discretion to make a different determination of any matters that
have not been taken to judgment or determined on appeal). Because recent cases clarify that the
exception to § 1915(g)'s three strikes rule targets genuine
emergencies, the Court should evaluate the danger faced by
plaintiff at the time he filed his pleading. Heimermann v.
Litscher, 337 F.3d 781 (7th Cir. 2003); Ciarpaglini v. Saini,
352 F.3d 328 (7th Cir. 2003). Because plaintiff's Eighth
Amendment claim is premised on events preceding hernia repair
surgery performed on October 24, 2003, the allegations do not
logically permit an inference that plaintiff faced an imminent
danger of serious harm when he filed his Complaint on November
21, 2003. The December 10, 2003 Order should be reconsidered.
Plaintiff's pauperis status should be revoked and he should be
directed to pay the $150.00 filing fee within 30 days.
IV. Sufficiency of Plaintiff's Eighth Amendment Claim.
Defendants Bakke, Stepp, Oxford, and Lee challenge the
sufficiency of the Complaint, arguing that plaintiff has not
alleged that they were involved in decisions regarding his
The first step in evaluating the sufficiency of a pleading is
to give pro se allegations a liberal interpretation, accept as
true all well-pleaded facts, and draw all inferences in favor of
the plaintiff. If, so viewed, the allegations put the defendants
on notice that plaintiff is asserting an Eighth Amendment claim,
and his allegations do not rule out the possibility that the
defendants violated the applicable legal standard, the pleading
cannot be dismissed. That is, dismissal is proper only if it is
"beyond doubt" that plaintiff could prove no set facts consistent
with his complaint that would entitle him to relief. Nance v.
Vieregge, 147 F.3d 589, 590 (7th Cir. 1998). Plaintiff argues
that his pleading is adequate to put these defendants on notice
that he is asserting an Eighth Amendment claim based on
insufficient medical care.
The Court agrees with plaintiff that his pleadings are
sufficient to survive a Rule 12(b)(6) challenge. Plaintiff has
provided enough information to place these defendants on notice
that plaintiff is asserting an Eighth Amendment claim regarding
inadequate medical care. V. Exhaustion of Administrative Remedies. Defendants Bakke,
Stepp, Oxford and Lee also argue that plaintiff filed this action
in violation of 42 U.S.C. § 1997e(a), which makes exhaustion of
administrative remedies a precondition to suit. Plaintiff alleges
that he filed grievances pursuant to the Bureau of Prisons'
administrative remedy procedure and that all grievances were
denied (Doc. No. 1, p. 3). As defendants point out, plaintiff's
exhibits show that grievances and appeals regarding his medical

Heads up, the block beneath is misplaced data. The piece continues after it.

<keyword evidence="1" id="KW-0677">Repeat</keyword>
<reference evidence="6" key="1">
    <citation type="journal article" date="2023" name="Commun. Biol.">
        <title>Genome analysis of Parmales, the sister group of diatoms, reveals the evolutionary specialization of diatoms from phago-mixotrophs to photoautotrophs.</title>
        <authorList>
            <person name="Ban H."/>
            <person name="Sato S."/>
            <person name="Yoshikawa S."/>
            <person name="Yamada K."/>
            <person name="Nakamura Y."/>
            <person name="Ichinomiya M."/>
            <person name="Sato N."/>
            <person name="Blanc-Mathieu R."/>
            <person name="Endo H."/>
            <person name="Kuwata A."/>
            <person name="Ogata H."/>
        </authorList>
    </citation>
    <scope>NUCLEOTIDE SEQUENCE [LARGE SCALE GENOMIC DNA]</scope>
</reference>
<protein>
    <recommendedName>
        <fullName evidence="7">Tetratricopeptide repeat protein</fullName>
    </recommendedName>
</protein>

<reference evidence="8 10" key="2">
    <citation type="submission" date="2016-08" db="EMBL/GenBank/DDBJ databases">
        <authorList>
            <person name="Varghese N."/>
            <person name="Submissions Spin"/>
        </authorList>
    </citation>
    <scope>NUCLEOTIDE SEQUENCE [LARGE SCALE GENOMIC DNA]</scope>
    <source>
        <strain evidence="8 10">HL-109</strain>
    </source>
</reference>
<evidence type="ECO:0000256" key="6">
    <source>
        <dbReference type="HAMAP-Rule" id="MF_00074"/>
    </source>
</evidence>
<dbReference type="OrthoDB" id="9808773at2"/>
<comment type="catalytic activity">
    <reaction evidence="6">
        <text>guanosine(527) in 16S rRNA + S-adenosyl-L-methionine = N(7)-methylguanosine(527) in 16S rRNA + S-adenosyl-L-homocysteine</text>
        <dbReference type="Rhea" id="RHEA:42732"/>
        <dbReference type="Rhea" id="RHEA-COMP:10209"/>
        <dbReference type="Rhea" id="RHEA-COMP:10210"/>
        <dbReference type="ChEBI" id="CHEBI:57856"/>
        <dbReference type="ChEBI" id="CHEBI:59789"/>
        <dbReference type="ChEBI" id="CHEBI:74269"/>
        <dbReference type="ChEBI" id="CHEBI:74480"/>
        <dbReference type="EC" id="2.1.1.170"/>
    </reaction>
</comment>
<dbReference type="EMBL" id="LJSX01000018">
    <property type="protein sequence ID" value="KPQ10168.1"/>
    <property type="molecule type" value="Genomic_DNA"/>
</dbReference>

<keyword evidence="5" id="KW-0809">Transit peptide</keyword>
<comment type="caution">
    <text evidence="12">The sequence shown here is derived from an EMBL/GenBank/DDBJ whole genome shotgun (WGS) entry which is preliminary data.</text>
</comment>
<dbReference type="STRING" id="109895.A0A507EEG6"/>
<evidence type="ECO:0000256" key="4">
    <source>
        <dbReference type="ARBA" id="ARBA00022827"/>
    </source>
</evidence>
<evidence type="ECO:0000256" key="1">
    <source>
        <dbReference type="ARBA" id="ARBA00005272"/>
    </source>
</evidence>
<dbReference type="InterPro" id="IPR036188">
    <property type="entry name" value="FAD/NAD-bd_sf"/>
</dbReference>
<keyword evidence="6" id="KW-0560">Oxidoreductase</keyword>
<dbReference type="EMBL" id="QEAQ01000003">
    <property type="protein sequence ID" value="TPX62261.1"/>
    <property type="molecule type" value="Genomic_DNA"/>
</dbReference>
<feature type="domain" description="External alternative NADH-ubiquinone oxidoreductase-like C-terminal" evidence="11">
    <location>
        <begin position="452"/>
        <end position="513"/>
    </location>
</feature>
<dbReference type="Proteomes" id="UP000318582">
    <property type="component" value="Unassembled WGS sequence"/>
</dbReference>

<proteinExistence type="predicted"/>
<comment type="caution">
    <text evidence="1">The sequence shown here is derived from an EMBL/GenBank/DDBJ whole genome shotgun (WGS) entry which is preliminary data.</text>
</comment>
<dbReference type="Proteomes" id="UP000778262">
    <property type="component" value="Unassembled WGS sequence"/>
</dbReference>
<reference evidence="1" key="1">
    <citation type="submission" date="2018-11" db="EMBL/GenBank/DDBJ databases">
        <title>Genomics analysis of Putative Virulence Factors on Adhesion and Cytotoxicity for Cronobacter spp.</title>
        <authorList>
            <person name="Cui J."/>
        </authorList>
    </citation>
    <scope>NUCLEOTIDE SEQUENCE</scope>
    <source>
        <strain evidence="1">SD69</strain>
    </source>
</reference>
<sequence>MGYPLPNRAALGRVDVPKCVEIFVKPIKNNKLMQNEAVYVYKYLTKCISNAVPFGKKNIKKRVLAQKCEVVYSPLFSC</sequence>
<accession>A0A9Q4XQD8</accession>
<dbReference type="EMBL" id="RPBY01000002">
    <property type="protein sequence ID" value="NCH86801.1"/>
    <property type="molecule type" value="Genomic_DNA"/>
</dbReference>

treatment between March 12 and October 24, 2003, were not
considered on the merits. Rather, they were rejected on the basis
of procedural defects. Plaintiff argues that exhaustion is
complete because he filed the required forms and gave prison
authorities an opportunity to address his complaints before he
filed suit (Doc. No. 41, p. 12, 49).
In order to exhaust administrative remedies, a prisoner must
take all steps prescribed by the prison's grievance system. See
Pozo v. McCaughtry, 286 F.3d 1022 (7th Cir. 2002); Strong v.
David, 297 F.3d 646 (7th Cir. 2002). Federal prisoners must
provide requested information, state the nature of their
complaint, include supporting exhibits, and state the reason for
appeal, accompanied by institutional and regional filings.
28 C.F.R. § 542.14, 542.15. Plaintiff's administrative remedy
appeals were rejected because he failed to comply with these
requirements (Doc. No. 41, pp. 12-17); 28 C.F.R. §§ 542.13,
542.14, 542.15. Because the record does not permit a finding that
plaintiff exhausted his administrative remedies before he filed
this action, the Eighth Amendment claim against defendants Bakke,
Stepp, Oxford, and Lee should be dismissed without prejudice.
VI. Judgment as a Matter of Law. Plaintiff seeks judgment as
a matter of law, claiming that the evidence shows that the
defendants knew that he had a serious medical need and stood by
and did nothing. The motion is moot as to defendant Conner,
deceased, and is premature as to defendant Carids, who has not
yet been served with process. The motion is also moot as to
defendants Bakke, Bezy, Hershberger, Miller, Tharp, Oxford, Step,
and Nitchols, all of whom have asserted valid defenses which are properly resolved before the
Court reaches the merits of plaintiff's claims. Employers
Reinsurance Corp. v. Bryant, 299 U.S. 374, 382 (1937); Perez v.
Wisconsin Dept. of Corrections, 182 F.3d 532, 536 (7th Cir.
IT IS RECOMMENDED that plaintiff's claims against deceased
defendant Conner be DISMISSED.
IT IS FURTHER RECOMMENDED that plaintiff's pauperis status be
REVOKED and that plaintiff be directed to pay the filing fee
within 30 days.
IT IS FURTHER RECOMMENDED that defendants' motions to dismiss
or for summary judgment (Doc. Nos. 21, 35, 44) be GRANTED in part
and DENIED in part, as follows:
(1). Plaintiff's claims against defendants Bezy,
Hershberger, Miller, Tharp and Nitchols should be
DISMISSED without prejudice for lack of personal
(2). Plaintiff's claims against defendants Bakke,
Stepp, Oxford, and Lee should be DISMISSED without
prejudice for failure to exhaust administrative
IT IS FURTHER RECOMMENDED that plaintiff's motion for judgment
as a matter of law (Doc. No. 40) be DENIED.